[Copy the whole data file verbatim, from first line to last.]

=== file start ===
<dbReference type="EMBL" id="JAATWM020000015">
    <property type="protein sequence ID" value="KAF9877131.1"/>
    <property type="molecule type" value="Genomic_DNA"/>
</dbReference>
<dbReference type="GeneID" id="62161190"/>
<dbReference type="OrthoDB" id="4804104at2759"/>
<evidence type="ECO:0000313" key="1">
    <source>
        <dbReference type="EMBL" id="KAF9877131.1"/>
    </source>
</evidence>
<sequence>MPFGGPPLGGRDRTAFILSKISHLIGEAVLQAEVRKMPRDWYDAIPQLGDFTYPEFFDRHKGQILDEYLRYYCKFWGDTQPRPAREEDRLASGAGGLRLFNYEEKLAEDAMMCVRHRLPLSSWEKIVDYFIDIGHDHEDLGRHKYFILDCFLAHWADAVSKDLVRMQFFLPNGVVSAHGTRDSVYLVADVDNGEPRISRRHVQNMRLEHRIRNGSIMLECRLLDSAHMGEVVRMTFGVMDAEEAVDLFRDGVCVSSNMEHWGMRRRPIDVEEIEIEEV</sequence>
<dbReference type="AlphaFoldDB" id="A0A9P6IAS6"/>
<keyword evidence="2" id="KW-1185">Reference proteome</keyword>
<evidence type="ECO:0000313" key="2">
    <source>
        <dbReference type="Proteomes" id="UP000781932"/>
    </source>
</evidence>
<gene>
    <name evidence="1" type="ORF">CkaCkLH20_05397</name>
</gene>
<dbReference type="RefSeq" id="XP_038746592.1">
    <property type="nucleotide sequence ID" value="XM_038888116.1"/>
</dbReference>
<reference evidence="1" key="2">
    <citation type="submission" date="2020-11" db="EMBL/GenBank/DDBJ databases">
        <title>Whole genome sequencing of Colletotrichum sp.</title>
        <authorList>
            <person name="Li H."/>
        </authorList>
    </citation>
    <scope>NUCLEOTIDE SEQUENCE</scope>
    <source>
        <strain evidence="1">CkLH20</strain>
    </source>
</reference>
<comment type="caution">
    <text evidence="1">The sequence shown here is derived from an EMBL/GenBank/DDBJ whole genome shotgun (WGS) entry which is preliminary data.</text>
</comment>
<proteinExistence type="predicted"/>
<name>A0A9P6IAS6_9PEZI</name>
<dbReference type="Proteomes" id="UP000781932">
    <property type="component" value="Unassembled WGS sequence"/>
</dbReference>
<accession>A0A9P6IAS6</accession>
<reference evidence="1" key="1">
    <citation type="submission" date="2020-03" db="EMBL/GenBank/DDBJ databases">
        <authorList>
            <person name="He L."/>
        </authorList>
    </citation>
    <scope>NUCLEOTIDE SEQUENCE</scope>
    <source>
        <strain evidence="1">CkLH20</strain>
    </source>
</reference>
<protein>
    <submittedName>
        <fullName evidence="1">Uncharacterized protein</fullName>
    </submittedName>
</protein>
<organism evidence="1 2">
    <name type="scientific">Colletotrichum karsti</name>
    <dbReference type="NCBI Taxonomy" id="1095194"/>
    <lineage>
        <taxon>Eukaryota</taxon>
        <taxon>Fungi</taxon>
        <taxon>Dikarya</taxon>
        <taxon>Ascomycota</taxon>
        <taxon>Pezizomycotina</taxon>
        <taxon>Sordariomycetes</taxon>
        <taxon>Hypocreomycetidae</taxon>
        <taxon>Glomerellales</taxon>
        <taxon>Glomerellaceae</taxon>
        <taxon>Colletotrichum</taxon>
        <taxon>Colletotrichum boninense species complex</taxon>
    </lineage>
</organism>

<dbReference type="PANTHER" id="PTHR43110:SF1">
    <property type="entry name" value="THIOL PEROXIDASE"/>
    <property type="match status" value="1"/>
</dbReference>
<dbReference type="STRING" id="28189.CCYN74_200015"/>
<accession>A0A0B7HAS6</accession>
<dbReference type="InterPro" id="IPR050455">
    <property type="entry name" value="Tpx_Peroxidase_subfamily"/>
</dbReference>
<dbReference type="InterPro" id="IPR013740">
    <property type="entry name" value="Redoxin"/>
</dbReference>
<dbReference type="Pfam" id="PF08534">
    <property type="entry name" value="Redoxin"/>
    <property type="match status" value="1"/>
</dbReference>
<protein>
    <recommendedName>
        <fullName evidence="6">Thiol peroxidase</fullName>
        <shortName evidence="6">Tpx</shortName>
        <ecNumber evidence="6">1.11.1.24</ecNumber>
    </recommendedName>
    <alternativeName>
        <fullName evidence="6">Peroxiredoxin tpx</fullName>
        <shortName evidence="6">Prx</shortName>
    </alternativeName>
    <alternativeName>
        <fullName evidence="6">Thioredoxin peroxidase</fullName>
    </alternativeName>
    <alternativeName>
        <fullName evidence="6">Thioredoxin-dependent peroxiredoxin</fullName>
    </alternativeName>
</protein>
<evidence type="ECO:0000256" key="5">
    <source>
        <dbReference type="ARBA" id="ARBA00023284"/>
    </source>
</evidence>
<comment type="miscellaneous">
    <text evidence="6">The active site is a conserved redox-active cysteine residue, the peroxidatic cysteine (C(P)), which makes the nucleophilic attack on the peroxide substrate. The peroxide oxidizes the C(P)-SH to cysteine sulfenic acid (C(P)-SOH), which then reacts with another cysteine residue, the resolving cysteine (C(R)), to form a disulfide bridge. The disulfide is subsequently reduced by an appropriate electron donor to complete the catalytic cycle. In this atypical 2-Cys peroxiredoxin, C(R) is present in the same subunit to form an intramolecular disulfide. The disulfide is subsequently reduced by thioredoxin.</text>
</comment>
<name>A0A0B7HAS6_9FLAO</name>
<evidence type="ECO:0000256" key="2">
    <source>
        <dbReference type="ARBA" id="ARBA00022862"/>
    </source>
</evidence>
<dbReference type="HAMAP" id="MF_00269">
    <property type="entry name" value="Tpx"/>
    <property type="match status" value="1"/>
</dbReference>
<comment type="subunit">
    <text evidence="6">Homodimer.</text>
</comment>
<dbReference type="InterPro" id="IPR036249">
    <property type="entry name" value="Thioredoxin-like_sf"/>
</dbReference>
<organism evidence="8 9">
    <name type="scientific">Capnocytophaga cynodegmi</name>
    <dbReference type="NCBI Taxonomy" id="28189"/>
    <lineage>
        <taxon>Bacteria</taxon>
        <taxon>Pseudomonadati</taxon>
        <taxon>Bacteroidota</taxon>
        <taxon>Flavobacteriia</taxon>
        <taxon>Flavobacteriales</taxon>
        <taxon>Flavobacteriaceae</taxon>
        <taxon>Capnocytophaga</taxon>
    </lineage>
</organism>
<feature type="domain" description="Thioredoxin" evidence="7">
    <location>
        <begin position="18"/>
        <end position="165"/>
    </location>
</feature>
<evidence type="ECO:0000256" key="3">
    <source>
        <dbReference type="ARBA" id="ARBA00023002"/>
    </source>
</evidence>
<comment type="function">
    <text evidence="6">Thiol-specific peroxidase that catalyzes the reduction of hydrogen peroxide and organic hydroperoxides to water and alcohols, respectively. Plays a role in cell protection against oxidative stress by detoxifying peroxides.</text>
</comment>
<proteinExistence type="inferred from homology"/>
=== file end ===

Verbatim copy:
<dbReference type="EMBL" id="JAATWM020000015">
    <property type="protein sequence ID" value="KAF9877131.1"/>
    <property type="molecule type" value="Genomic_DNA"/>
</dbReference>
<dbReference type="GeneID" id="62161190"/>
<dbReference type="OrthoDB" id="4804104at2759"/>
<evidence type="ECO:0000313" key="1">
    <source>
        <dbReference type="EMBL" id="KAF9877131.1"/>
    </source>
</evidence>
<sequence>MPFGGPPLGGRDRTAFILSKISHLIGEAVLQAEVRKMPRDWYDAIPQLGDFTYPEFFDRHKGQILDEYLRYYCKFWGDTQPRPAREEDRLASGAGGLRLFNYEEKLAEDAMMCVRHRLPLSSWEKIVDYFIDIGHDHEDLGRHKYFILDCFLAHWADAVSKDLVRMQFFLPNGVVSAHGTRDSVYLVADVDNGEPRISRRHVQNMRLEHRIRNGSIMLECRLLDSAHMGEVVRMTFGVMDAEEAVDLFRDGVCVSSNMEHWGMRRRPIDVEEIEIEEV</sequence>
<dbReference type="AlphaFoldDB" id="A0A9P6IAS6"/>
<keyword evidence="2" id="KW-1185">Reference proteome</keyword>
<evidence type="ECO:0000313" key="2">
    <source>
        <dbReference type="Proteomes" id="UP000781932"/>
    </source>
</evidence>
<gene>
    <name evidence="1" type="ORF">CkaCkLH20_05397</name>
</gene>
<dbReference type="RefSeq" id="XP_038746592.1">
    <property type="nucleotide sequence ID" value="XM_038888116.1"/>
</dbReference>
<reference evidence="1" key="2">
    <citation type="submission" date="2020-11" db="EMBL/GenBank/DDBJ databases">
        <title>Whole genome sequencing of Colletotrichum sp.</title>
        <authorList>
            <person name="Li H."/>
        </authorList>
    </citation>
    <scope>NUCLEOTIDE SEQUENCE</scope>
    <source>
        <strain evidence="1">CkLH20</strain>
    </source>
</reference>
<comment type="caution">
    <text evidence="1">The sequence shown here is derived from an EMBL/GenBank/DDBJ whole genome shotgun (WGS) entry which is preliminary data.</text>
</comment>
<proteinExistence type="predicted"/>
<name>A0A9P6IAS6_9PEZI</name>
<dbReference type="Proteomes" id="UP000781932">
    <property type="component" value="Unassembled WGS sequence"/>
</dbReference>
<accession>A0A9P6IAS6</accession>
<reference evidence="1" key="1">
    <citation type="submission" date="2020-03" db="EMBL/GenBank/DDBJ databases">
        <authorList>
            <person name="He L."/>
        </authorList>
    </citation>
    <scope>NUCLEOTIDE SEQUENCE</scope>
    <source>
        <strain evidence="1">CkLH20</strain>
    </source>
</reference>
<protein>
    <submittedName>
        <fullName evidence="1">Uncharacterized protein</fullName>
    </submittedName>
</protein>
<organism evidence="1 2">
    <name type="scientific">Colletotrichum karsti</name>
    <dbReference type="NCBI Taxonomy" id="1095194"/>
    <lineage>
        <taxon>Eukaryota</taxon>
        <taxon>Fungi</taxon>
        <taxon>Dikarya</taxon>
        <taxon>Ascomycota</taxon>
        <taxon>Pezizomycotina</taxon>
        <taxon>Sordariomycetes</taxon>
        <taxon>Hypocreomycetidae</taxon>
        <taxon>Glomerellales</taxon>
        <taxon>Glomerellaceae</taxon>
        <taxon>Colletotrichum</taxon>
        <taxon>Colletotrichum boninense species complex</taxon>
    </lineage>
</organism>

<dbReference type="PANTHER" id="PTHR43110:SF1">
    <property type="entry name" value="THIOL PEROXIDASE"/>
    <property type="match status" value="1"/>
</dbReference>
<dbReference type="STRING" id="28189.CCYN74_200015"/>
<accession>A0A0B7HAS6</accession>
<dbReference type="InterPro" id="IPR050455">
    <property type="entry name" value="Tpx_Peroxidase_subfamily"/>
</dbReference>
<dbReference type="InterPro" id="IPR013740">
    <property type="entry name" value="Redoxin"/>
</dbReference>
<dbReference type="Pfam" id="PF08534">
    <property type="entry name" value="Redoxin"/>
    <property type="match status" value="1"/>
</dbReference>
<protein>
    <recommendedName>
        <fullName evidence="6">Thiol peroxidase</fullName>
        <shortName evidence="6">Tpx</shortName>
        <ecNumber evidence="6">1.11.1.24</ecNumber>
    </recommendedName>
    <alternativeName>
        <fullName evidence="6">Peroxiredoxin tpx</fullName>
        <shortName evidence="6">Prx</shortName>
    </alternativeName>
    <alternativeName>
        <fullName evidence="6">Thioredoxin peroxidase</fullName>
    </alternativeName>
    <alternativeName>
        <fullName evidence="6">Thioredoxin-dependent peroxiredoxin</fullName>
    </alternativeName>
</protein>
<evidence type="ECO:0000256" key="5">
    <source>
        <dbReference type="ARBA" id="ARBA00023284"/>
    </source>
</evidence>
<comment type="miscellaneous">
    <text evidence="6">The active site is a conserved redox-active cysteine residue, the peroxidatic cysteine (C(P)), which makes the nucleophilic attack on the peroxide substrate. The peroxide oxidizes the C(P)-SH to cysteine sulfenic acid (C(P)-SOH), which then reacts with another cysteine residue, the resolving cysteine (C(R)), to form a disulfide bridge. The disulfide is subsequently reduced by an appropriate electron donor to complete the catalytic cycle. In this atypical 2-Cys peroxiredoxin, C(R) is present in the same subunit to form an intramolecular disulfide. The disulfide is subsequently reduced by thioredoxin.</text>
</comment>
<name>A0A0B7HAS6_9FLAO</name>
<evidence type="ECO:0000256" key="2">
    <source>
        <dbReference type="ARBA" id="ARBA00022862"/>
    </source>
</evidence>
<dbReference type="HAMAP" id="MF_00269">
    <property type="entry name" value="Tpx"/>
    <property type="match status" value="1"/>
</dbReference>
<comment type="subunit">
    <text evidence="6">Homodimer.</text>
</comment>
<dbReference type="InterPro" id="IPR036249">
    <property type="entry name" value="Thioredoxin-like_sf"/>
</dbReference>
<organism evidence="8 9">
    <name type="scientific">Capnocytophaga cynodegmi</name>
    <dbReference type="NCBI Taxonomy" id="28189"/>
    <lineage>
        <taxon>Bacteria</taxon>
        <taxon>Pseudomonadati</taxon>
        <taxon>Bacteroidota</taxon>
        <taxon>Flavobacteriia</taxon>
        <taxon>Flavobacteriales</taxon>
        <taxon>Flavobacteriaceae</taxon>
        <taxon>Capnocytophaga</taxon>
    </lineage>
</organism>
<feature type="domain" description="Thioredoxin" evidence="7">
    <location>
        <begin position="18"/>
        <end position="165"/>
    </location>
</feature>
<evidence type="ECO:0000256" key="3">
    <source>
        <dbReference type="ARBA" id="ARBA00023002"/>
    </source>
</evidence>
<comment type="function">
    <text evidence="6">Thiol-specific peroxidase that catalyzes the reduction of hydrogen peroxide and organic hydroperoxides to water and alcohols, respectively. Plays a role in cell protection against oxidative stress by detoxifying peroxides.</text>
</comment>
<proteinExistence type="inferred from homology"/>